In honour of Earth Day on April 22nd, we asked nonprofit organizations and charities to share their stories related to this year’s theme of #RestoreOurEarth. ProServeIT’s promise was to choose a winner and share their story on environmental restoration to our audience via our blog, our social channels, and our monthly newsletters. We received 9 inspiring submissions of nonprofits and registered charities that are all making a difference, from providing sanctuaries for penguins, to providing courses and content related to environmental preservation, to switching to a Cloud-based infrastructure to reduce the amount of paper being used, and more! Our team at ProServeIT was inspired to read about all the ways that nonprofits and charities are working to restore our earth, and we want to take a moment to thank each of you for sharing your stories with us.
The winning story for the Share Your Story challenge this month belongs to Mennonite Economic Development Associates (MEDA), chosen because of their commitment to environment and climate change through a number of global projects taking place.
It was my privilege to sit with Katie West, Communications Coordinator, and Mujtaba Ali, Technical Specialist for Environment and Climate Change on their technical team and hear more about these initiatives in greater detail. Ready to be inspired? Listen, watch, or read the fascinating interview below!
MEDA’s Environmental Initiatives are Changing Lives
Stephanie: Joining me today is Katie West, Communications Coordinator, and Mujtaba Ali, Technical Specialist on the Environment and Climate Change Technical Team. Let’s start off with a quick introduction to what your organization is and what it does.
Katie: MEDA is an international economic development organization that creates business solutions to poverty, and what that means is that we’re looking for sustainable, measurable, scalable, and replicable solutions to global poverty. We believe that the intersection between business, environment and climate change, gender equality, social inclusion, market system development, impact investing, and inclusive financial services creates a sustainable solution to poverty that benefits everyone. And this is a methodology that we’ve used for over 60 years in over 70 countries around the world.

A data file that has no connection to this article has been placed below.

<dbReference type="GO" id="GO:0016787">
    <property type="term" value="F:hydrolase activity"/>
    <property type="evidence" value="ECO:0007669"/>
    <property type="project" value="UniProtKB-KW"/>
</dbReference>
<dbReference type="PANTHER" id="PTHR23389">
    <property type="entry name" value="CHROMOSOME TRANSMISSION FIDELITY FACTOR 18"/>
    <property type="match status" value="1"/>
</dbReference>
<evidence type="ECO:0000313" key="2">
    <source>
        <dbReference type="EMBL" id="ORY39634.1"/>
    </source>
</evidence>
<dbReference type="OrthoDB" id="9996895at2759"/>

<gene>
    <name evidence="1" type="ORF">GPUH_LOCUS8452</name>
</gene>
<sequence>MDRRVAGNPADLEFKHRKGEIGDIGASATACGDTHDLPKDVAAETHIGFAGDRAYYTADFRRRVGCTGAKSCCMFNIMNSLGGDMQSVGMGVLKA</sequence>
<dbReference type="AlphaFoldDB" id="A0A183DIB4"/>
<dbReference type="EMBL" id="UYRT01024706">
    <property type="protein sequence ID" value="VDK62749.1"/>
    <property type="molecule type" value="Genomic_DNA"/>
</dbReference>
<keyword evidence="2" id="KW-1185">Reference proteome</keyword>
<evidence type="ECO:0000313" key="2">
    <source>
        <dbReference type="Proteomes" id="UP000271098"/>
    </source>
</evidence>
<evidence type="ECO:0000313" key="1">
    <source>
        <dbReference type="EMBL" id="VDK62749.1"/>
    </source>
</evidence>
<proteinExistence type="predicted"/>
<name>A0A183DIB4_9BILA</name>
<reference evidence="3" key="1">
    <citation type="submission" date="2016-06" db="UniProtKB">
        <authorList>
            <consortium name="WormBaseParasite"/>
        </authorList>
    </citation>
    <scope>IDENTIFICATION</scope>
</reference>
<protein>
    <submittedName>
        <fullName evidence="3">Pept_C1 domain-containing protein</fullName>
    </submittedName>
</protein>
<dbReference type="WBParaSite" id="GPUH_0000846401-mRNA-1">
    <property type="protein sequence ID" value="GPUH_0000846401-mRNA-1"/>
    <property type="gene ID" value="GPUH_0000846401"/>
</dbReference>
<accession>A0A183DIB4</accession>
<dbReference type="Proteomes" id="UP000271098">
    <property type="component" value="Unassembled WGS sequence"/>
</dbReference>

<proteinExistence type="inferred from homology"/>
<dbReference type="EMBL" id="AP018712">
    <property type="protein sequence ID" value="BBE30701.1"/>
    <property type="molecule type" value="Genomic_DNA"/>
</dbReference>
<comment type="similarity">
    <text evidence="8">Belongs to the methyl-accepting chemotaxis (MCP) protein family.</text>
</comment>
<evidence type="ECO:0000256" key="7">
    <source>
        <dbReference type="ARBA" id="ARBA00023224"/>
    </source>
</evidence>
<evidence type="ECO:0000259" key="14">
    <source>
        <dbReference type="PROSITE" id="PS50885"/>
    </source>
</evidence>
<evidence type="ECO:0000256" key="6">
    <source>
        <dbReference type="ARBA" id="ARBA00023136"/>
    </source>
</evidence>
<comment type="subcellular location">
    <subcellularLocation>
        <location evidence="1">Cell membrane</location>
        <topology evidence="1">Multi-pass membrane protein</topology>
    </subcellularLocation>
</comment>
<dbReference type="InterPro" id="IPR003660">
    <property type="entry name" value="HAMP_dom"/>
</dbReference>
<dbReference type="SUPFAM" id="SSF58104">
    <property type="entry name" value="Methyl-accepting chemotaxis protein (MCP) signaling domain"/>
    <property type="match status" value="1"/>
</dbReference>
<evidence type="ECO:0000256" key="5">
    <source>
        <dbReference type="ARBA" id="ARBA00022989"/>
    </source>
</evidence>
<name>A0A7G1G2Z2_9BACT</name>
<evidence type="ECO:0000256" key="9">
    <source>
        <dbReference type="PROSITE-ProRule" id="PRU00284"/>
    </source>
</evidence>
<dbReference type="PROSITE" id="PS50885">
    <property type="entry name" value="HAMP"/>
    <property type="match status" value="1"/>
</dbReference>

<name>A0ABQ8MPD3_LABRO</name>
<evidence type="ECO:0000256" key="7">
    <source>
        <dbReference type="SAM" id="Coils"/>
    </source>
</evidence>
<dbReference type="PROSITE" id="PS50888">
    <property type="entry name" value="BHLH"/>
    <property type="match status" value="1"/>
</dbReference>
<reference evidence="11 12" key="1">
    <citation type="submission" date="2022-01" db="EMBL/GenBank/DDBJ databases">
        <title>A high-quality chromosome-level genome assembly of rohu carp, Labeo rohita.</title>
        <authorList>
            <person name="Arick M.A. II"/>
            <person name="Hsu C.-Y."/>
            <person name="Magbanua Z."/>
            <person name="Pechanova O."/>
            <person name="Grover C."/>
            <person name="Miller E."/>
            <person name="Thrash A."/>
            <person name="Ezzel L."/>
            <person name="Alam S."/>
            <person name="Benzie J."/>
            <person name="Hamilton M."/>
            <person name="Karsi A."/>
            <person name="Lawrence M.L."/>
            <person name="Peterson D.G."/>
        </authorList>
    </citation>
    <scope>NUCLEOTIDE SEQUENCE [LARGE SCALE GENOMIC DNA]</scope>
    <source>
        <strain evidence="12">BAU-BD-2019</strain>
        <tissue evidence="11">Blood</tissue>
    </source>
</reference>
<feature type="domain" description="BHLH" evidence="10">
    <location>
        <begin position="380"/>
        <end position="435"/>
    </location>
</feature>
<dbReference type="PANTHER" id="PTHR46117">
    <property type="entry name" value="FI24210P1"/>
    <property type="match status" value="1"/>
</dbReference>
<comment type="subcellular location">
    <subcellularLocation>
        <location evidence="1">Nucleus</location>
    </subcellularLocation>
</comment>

“We believe that the intersection between business, environment and climate change, gender equality, social inclusion, market system development, impact investing, and inclusive financial services creates a sustainable solution to poverty that benefits everyone.”
Stephanie: I know MEDA has a focus on environment and climate change, and the story you wrote about was in Myanmar - let’s chat about that particular story, because what you’re doing there sounds quite fascinating.
Katie: Yes. Myanmar is a predominantly rural company, and it relies on a lot of agriculture for its national income. Climate change has impacted rainfalls and weather patterns, resulting in more dryness and more desertification and those kinds of things. Myanmar is seeing less predictable rainfall and increased dryness in parts of the country. At the same time, there’s also been high growth in consumer demand for chemical-less, chemical-free, and organic produce. This is a newer aspect to agriculture in the country, because for many years, it was quite closed off from the rest of the world due to political and social reasons.